Former gaming regulator Joseph Cuschieri accepted a free trip to Las Vegas funded by Tumas magnate Yorgen Fenech while he was a witness in a lawsuit over an alleged ‘illegal’ extension he oversaw of a concession for Tumas Gaming to operate the Portomaso casino.
The lawsuit revolves around a claim by Tumas business rivals Dragonara Gaming that the 10-year concession for the Portomaso casino granted in 2006 was effectively extended by the government without a public call in breach of European Union law, by virtue of the Malta Gaming Authority (MGA) deciding to renew Tumas Gaming’s licence to run the casino in August 2016.
The case was filed in February 2017.
At the time of the extension, Cuschieri headed the MGA, and Edwina Licari, who was also on the Las Vegas trip, was the regulator’s legal counsel.
The pair moved on to similar roles at the Malta Financial Service Authority, from which they are currently “self-suspended” following the Vegas revelations by Times of Malta.
Cuschieri had told Times of Malta that Fenech invited him on the Las Vegas trip to “advise on regulatory matters” as he was considering undertaking an investment.
Court filings show that at the time of the May 2018 trip, Cuschieri was still in the process of testifying in the lawsuit brought against the MGA, as well as the ministries responsible for finance and competitiveness.
His testimony explaining the decision to renew the Tumas Gaming licence continued just one month after the jaunt to the luxury casino hotel Caesars Palace in Las Vegas with Fenech, who was Tumas Gaming’s CEO.
At the time, Tumas Gaming was not a party to the lawsuit, but it has since been brought in.
Dragonara Gaming claim in the lawsuit that two months prior to the licence renewal they had flagged their suspicions to Cuschieri that the MGA was going to renew the licence without the government first issuing a public call for bids on the concession upon its expiry in August 2016.
In his testimony prior to the Vegas trip, Cuschieri justified the licence renewal, arguing Tumas Gaming ticked all the necessary boxes for it to be renewed and had a valid concession dating back to August 2006.
Cuschieri said the MGA’s legal interpretation was that as soon as the licence is renewed, the concession is also renewed.
Dragonara Gaming’s legal team argued that this interpretation meant the concession was indefinite so long as Tumas Gaming abided by its licensing requirements.
Letter sent to Minister Edward Scicluna 'ignored'
An ‘ignored’ letter that Cuschieri was copied into was sent by Dragonara Gaming to Finance Minister Edward Scicluna in August 2016, demanding he halt the MGA from issuing the new licence as no public call had been issued for the concession upon its expiry.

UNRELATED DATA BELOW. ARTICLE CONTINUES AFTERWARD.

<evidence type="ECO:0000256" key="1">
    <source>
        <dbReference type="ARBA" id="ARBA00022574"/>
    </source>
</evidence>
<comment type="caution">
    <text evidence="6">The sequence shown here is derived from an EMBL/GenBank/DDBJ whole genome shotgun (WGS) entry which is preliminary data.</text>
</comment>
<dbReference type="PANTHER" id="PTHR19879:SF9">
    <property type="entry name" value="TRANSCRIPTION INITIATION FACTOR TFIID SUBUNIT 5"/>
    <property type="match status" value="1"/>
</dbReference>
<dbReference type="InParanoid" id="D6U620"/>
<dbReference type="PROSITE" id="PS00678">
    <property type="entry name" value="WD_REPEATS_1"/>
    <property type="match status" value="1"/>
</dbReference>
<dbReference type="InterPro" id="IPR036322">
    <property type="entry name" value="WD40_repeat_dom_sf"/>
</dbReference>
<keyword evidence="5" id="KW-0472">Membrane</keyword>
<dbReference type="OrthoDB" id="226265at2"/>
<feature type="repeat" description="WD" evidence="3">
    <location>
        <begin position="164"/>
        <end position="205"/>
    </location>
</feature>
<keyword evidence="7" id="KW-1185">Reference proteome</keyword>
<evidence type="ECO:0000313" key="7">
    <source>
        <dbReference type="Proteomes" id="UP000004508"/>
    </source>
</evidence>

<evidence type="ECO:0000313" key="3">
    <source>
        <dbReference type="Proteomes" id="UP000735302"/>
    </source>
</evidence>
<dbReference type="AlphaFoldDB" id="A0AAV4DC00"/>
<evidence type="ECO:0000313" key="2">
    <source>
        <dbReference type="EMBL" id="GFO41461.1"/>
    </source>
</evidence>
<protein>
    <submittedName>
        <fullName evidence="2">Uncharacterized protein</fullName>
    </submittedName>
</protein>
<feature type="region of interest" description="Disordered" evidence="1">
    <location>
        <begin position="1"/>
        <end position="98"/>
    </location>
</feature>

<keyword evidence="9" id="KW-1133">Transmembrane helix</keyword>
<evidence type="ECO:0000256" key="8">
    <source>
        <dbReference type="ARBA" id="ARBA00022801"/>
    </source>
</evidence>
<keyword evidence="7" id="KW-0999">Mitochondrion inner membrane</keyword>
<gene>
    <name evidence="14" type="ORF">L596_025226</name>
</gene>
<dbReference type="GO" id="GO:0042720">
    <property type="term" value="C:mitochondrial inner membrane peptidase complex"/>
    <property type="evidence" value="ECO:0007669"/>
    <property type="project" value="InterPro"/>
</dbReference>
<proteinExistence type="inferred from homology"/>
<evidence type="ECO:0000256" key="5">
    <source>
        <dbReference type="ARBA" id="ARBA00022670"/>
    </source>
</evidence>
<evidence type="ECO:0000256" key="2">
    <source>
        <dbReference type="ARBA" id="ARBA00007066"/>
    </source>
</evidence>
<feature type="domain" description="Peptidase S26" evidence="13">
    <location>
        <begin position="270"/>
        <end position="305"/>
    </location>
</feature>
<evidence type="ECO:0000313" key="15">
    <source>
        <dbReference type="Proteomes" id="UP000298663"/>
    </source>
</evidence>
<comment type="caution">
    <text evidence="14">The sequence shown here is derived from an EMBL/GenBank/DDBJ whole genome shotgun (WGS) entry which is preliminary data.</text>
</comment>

Contacted by Times of Malta, Cuschieri said that when Tumas Gaming applied for the renewal of the Portomaso Casino licence in 2016, they satisfied all the necessary legal requirements, including the holding of a valid concession issued in 2006.
“It is not appropriate for me to provide specific details on the concession and licence held by Tumas Gaming Limited in view of my professional secrecy obligations as well as the fact that the court case instituted by Dragonara Gaming Limited is still ongoing.
“Since I no longer represent the MGA, you may wish to direct any further questions on the matter to the Malta Gaming Authority,” Cuschieri said.
Asked whether he stuck to his position that the Las Vegas trip did not constitute a conflict of interest, considering the ongoing case by Dragonara Gaming and the fact that he was still testifying in it at the time, Cuschieri said: “My testimony was regarding a decision taken by the MGA in 2016.
“Hence my testimony was reflective of the actions back then based on facts which are easily verifiable.”
He added: “It is pertinent to point out that after my departure from the MGA in April 2018, I was called in as a witness (not as party) in the case.”
However, court documents show Cuschieri was first summoned as a witness in July 2017 but failed to turn up due to having “another engagement”.
He first took to the witness stand in February 2018.
Tumas director Ray Fenech said when contacted by Times of Malta that the casino concession dates back to an extension granted by a previous administration in 2006 and is currently being discussed in a court case.
“As a result, Tumas Group is not in a position to comment any further.”
The then Nationalist government had taken the controversial decision to ‘split’ the original concession for Tumas to run the Oracle casino into two, allowing them also the Portomaso casino.
Dragonara Gaming last year benefitted from a 64-year extension to the lease of the Dragonara property without a public tender, thanks to a motion put forward by then economy minister Chris Cardona which was unanimously approved by parliament.